Credit card firms to trim merchant fees, but retailers group ‘underwhelmed’

Feds expect move will help small and medium-sized companies save a total of $250 million per year

The federal government says credit card companies have agreed to trim the fees they charge the country’s businesses by 10 basis points.

Ottawa announced Thursday it has reached voluntary, five-year deals with Visa, Mastercard and American Express that the feds expect will help small and medium-sized companies save a total of $250 million per year.

Starting in 2020, Visa and Mastercard will reduce the fees they collect from businesses to an average annual effective rate of 1.4 per cent — down from 1.5 per cent — and narrow the gap between the highest and lowest rates they charge retailers. American Express has agreed to provide more fairness and transparency as part of a separate voluntary commitment that recognizes its unique business model.

But a spokesman for the Retail Council of Canada said he was “underwhelmed” by the scope of the expected change because it would amount to just $100 worth of savings for businesses for every $100,000 worth of credit-card sales.

“In the sense that the trajectory is in the right direction, that part’s good,” said Karl Littler, vice-president of public affairs.

“We see this as a pretty small step relative to what might have been done.”

Littler said there are far lower interchange rates in many other jurisdictions around the world.

The changes, which the government says could help consumers, were unveiled at a Farm Boy grocery store in Ottawa by Finance Minister Bill Morneau and Mary Ng, the new minister for small business and export promotion.

The government says the reductions could help smaller businesses save thousands of dollars over the five-year period — and it is hoping the extra funds will encourage owners to invest, expand and create jobs.

Ottawa expects the lower interchange rates will enable smaller firms to avoid being at a big competitive disadvantage compared to larger companies, which have more leverage in negotiating with credit card firms for reduced fees.

The government also expects consumers to benefit from the changes because the lower costs to businesses will enable them to keep prices lower.

In November 2014, Visa and Mastercard voluntarily agreed to reduce their average effective fees to 1.5 per cent over five years — a period that began in April 2015.

Morneau announced in September 2016 that an independent audit found that the companies had met their respective commitments. At the time, the government also said it would conduct a review to ensure there was adequate competition and transparency for businesses and consumers when it comes to credit card fees.

Andy Blatchford, The Canadian Press

Like us on Facebook and follow us on Twitter.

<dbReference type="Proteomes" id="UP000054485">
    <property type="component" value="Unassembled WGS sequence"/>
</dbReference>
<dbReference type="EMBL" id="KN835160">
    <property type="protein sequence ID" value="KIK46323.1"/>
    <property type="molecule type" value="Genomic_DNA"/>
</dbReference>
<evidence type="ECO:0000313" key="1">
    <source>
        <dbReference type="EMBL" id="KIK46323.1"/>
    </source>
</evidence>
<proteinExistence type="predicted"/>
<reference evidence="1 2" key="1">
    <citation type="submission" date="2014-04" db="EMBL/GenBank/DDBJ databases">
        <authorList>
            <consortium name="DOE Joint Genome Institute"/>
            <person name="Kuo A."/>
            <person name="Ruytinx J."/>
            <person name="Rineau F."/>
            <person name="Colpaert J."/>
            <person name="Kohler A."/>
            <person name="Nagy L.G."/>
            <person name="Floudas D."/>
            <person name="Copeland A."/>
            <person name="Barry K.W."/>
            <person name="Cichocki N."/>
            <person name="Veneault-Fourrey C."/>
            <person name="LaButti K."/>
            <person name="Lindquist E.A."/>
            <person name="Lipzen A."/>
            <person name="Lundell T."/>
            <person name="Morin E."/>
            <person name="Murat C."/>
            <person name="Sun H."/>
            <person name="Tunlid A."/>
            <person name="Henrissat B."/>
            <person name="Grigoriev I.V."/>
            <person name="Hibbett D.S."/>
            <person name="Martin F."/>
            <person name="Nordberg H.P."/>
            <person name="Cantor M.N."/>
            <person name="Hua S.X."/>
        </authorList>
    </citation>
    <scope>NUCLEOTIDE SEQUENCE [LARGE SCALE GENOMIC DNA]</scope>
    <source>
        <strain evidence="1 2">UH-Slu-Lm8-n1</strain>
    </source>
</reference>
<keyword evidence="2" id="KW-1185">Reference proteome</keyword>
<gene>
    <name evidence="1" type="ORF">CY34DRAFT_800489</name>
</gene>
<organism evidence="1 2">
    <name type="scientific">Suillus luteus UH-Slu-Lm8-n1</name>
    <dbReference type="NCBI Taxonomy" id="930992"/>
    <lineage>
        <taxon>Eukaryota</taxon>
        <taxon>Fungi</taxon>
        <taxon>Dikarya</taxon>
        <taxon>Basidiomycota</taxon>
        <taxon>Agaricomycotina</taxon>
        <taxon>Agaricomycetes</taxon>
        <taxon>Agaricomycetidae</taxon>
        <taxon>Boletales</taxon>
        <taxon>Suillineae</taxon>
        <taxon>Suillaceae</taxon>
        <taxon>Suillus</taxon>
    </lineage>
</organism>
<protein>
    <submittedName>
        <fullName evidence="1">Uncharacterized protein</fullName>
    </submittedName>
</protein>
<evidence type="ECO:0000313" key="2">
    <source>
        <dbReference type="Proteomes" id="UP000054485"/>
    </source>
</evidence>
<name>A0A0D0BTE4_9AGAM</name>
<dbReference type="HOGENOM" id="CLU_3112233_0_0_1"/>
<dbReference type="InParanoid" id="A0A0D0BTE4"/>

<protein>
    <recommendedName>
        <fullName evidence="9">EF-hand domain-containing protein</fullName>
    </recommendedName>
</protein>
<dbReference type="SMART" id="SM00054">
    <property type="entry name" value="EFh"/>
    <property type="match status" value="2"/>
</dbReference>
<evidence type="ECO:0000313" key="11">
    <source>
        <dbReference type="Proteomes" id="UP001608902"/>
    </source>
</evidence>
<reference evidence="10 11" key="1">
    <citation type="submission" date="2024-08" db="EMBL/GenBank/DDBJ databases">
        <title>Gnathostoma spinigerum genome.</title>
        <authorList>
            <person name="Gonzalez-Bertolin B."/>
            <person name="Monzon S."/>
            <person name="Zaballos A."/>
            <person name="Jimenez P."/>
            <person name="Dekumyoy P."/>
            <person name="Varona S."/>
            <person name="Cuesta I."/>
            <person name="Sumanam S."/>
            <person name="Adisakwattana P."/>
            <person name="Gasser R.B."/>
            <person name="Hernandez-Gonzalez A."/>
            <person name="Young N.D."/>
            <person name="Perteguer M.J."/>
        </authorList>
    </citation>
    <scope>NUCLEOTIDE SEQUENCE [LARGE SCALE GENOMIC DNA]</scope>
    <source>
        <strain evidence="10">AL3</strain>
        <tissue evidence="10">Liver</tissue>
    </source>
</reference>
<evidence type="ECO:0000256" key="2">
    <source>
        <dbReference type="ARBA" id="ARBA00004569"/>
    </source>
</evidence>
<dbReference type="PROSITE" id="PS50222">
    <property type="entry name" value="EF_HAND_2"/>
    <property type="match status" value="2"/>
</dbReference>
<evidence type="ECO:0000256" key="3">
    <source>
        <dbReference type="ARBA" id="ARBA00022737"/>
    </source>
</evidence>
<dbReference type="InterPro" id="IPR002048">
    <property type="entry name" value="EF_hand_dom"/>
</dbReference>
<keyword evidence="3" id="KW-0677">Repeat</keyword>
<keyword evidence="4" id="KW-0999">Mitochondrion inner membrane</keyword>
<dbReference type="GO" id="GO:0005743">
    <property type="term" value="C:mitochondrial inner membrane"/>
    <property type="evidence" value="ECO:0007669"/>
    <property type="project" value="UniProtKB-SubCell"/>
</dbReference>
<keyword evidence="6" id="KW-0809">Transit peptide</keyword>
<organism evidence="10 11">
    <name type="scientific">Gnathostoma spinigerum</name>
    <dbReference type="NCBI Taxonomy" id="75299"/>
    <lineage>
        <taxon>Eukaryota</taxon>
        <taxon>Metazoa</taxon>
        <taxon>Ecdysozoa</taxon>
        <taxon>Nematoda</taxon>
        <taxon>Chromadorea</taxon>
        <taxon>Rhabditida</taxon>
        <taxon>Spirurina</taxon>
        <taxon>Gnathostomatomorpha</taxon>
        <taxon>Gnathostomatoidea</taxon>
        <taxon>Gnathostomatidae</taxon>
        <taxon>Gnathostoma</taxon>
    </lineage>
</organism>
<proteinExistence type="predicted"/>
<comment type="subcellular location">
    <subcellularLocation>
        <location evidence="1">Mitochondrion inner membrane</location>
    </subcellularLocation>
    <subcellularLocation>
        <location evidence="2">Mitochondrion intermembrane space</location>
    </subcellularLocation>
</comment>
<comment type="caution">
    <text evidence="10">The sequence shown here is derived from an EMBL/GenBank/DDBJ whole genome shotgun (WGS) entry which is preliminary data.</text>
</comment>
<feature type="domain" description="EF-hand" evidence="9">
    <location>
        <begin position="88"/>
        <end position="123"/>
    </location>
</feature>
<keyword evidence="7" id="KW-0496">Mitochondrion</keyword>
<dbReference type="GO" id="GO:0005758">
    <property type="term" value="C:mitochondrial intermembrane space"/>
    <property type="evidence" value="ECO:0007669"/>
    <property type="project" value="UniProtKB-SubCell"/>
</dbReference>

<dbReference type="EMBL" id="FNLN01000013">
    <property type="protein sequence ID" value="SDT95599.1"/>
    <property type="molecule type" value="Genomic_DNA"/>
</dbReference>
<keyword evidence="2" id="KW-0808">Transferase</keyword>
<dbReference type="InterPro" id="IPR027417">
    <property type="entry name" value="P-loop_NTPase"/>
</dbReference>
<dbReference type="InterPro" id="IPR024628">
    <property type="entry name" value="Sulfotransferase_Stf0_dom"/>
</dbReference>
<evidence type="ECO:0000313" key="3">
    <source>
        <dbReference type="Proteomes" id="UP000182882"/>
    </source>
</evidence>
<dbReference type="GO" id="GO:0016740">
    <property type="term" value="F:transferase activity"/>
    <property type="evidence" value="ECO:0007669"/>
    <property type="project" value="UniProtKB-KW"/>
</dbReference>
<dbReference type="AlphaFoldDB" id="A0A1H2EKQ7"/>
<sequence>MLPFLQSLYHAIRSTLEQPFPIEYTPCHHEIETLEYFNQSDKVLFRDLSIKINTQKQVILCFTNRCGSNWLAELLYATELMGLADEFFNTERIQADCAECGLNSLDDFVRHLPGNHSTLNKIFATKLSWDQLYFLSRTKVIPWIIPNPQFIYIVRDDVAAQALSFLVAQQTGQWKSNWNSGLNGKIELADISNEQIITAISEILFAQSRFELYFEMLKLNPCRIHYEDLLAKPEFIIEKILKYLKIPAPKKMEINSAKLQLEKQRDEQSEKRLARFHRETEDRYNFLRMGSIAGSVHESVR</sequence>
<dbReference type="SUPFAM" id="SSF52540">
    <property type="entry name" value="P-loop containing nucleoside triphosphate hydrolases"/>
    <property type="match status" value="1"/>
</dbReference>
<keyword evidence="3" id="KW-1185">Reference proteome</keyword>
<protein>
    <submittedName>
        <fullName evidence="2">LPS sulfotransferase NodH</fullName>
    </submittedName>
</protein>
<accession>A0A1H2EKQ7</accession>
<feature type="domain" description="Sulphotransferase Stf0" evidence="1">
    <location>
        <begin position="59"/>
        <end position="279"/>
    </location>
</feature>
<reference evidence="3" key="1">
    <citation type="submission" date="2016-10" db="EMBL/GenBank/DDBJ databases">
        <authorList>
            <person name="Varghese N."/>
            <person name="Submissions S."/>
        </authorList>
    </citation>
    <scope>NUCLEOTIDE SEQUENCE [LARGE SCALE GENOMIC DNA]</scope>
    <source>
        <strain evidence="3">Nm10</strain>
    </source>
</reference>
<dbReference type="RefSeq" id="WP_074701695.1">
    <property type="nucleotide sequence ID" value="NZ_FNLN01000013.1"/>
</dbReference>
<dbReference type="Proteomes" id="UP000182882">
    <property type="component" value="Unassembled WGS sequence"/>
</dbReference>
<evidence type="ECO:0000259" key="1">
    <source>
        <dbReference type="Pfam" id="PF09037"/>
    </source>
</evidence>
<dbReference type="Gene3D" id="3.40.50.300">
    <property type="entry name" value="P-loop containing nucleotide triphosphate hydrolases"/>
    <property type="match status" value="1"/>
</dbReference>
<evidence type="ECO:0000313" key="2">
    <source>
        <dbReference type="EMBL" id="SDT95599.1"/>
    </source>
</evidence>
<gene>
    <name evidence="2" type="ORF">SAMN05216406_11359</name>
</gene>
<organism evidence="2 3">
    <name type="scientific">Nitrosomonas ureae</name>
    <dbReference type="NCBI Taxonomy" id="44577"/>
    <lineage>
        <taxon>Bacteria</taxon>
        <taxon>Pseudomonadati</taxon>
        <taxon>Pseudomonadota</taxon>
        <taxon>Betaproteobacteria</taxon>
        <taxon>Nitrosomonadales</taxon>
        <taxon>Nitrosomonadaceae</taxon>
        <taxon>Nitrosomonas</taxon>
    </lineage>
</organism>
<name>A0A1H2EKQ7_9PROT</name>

Just Posted

South Okanagan-Kootenay MP calls federal budget ‘not bold enough’

Richard Cannings, MP for South OK and Kootenay communities says budget missed the mark

Parmedics union raises alarm over spike in out-of-service ambulances

Staffing shortages affecting service levels in Kootenays

Update: Car located in Pend d’Oreille River, teenagers remain missing

A fundraiser has been set up at Kootenay Savings in Fruitvale to help support the family

Spring has sprung in the Kootenays

Showers and temperatures near the seasonal norm of 10 C are expected by Sunday

Two missing in Pend d’Oreille crash

A 15-year-old male and 18-year-old female both from Fruitvale are missing and presumed deceased

Five highlights in the 2019 federal budget

Latest budget includes a sprinkling of money for voters across a wide spectrum

Facebook to overhaul ad targeting to prevent discrimination

The company is also paying about $5 million to cover plaintiffs’ legal fees and other costs

B.C. mosque part of open-house effort launched in wake of New Zealand shootings

The ‘Visit a Mosque’ campaign aims to combat Islamophobia

‘That’s a load of crap’: Dog poop conspiracy spreads in White Rock

Allegation picked up steam through a Facebook page run by a city councillor

Explosives unit brought in after suspicious boxes left at B.C. RCMP detachment

Nanaimo RCMP issues all clear after packages were found on lawn earlier in the day

Newfoundland man caught after posting photo of himself drinking and driving

The 19-year-old took a photo of himself holding a beer bottle and cigarette while at the wheel

2019 BUDGET: As deficit grows, feds spend on job retraining, home incentives

Stronger economy last year delivered unexpected revenue bump of an extra $27.8 billion over six years

Carfentanil found in 15% of overdose deaths in January: B.C. coroner

Carfentanil is 100 times more powerful than illicit fentanyl and used to tranquilize elephants

Kids found playing darts with syringes in Vancouver Island park

Saanich police is urging people to throw out their syringes properly and safely

Most Read